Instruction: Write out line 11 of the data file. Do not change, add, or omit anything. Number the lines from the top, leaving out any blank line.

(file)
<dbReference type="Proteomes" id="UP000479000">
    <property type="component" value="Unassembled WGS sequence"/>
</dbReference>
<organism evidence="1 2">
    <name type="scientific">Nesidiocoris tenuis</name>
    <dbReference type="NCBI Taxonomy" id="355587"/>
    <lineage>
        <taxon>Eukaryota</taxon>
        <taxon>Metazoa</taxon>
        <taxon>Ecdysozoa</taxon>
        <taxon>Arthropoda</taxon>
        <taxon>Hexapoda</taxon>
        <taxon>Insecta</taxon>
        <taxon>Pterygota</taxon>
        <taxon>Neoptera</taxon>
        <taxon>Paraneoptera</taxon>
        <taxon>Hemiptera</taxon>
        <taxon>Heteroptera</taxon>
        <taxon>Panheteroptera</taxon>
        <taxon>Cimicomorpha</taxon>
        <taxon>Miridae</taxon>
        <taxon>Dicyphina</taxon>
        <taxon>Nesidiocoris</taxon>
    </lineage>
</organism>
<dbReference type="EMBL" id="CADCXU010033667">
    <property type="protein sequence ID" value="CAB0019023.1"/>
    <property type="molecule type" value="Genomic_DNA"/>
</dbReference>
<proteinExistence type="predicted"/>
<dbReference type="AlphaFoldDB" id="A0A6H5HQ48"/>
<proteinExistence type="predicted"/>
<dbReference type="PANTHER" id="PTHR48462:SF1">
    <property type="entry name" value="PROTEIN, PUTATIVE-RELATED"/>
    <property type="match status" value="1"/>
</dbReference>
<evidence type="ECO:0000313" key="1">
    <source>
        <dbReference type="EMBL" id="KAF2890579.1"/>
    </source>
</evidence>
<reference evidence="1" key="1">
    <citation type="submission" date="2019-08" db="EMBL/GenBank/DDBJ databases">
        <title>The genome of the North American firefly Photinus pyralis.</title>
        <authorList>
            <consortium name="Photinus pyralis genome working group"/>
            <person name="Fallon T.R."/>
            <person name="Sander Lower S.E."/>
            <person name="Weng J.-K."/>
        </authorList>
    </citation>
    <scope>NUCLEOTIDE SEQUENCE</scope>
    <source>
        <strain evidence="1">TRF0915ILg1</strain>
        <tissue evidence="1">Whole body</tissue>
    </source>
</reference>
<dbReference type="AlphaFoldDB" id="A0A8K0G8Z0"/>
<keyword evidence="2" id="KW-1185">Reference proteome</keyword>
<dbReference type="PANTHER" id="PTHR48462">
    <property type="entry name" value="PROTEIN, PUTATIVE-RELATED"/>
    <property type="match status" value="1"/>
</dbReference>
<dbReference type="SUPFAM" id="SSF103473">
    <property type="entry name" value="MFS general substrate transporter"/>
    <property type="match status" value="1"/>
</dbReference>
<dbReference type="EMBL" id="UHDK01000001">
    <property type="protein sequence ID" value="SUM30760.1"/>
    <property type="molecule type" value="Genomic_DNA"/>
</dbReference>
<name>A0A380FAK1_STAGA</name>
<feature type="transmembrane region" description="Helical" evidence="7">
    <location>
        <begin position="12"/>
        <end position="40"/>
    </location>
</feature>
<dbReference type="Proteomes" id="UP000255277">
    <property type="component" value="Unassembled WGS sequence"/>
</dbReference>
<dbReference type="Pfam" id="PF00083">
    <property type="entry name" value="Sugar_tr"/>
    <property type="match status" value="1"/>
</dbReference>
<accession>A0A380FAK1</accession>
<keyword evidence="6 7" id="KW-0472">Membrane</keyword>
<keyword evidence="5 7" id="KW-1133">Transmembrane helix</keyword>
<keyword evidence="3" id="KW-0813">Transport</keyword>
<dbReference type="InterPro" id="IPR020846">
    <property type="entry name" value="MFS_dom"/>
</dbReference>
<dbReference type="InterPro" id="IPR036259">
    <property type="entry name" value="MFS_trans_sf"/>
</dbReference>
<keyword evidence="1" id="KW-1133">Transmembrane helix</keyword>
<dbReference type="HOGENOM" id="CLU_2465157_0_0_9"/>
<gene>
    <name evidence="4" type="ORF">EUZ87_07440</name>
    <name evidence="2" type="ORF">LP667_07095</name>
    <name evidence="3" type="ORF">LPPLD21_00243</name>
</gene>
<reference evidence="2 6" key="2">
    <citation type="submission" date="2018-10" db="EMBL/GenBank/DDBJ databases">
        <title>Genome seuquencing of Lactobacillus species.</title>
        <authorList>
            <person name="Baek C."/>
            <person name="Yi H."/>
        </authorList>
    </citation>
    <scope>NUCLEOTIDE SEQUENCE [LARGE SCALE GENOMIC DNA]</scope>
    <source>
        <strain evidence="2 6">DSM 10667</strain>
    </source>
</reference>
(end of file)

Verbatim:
        <taxon>Arthropoda</taxon>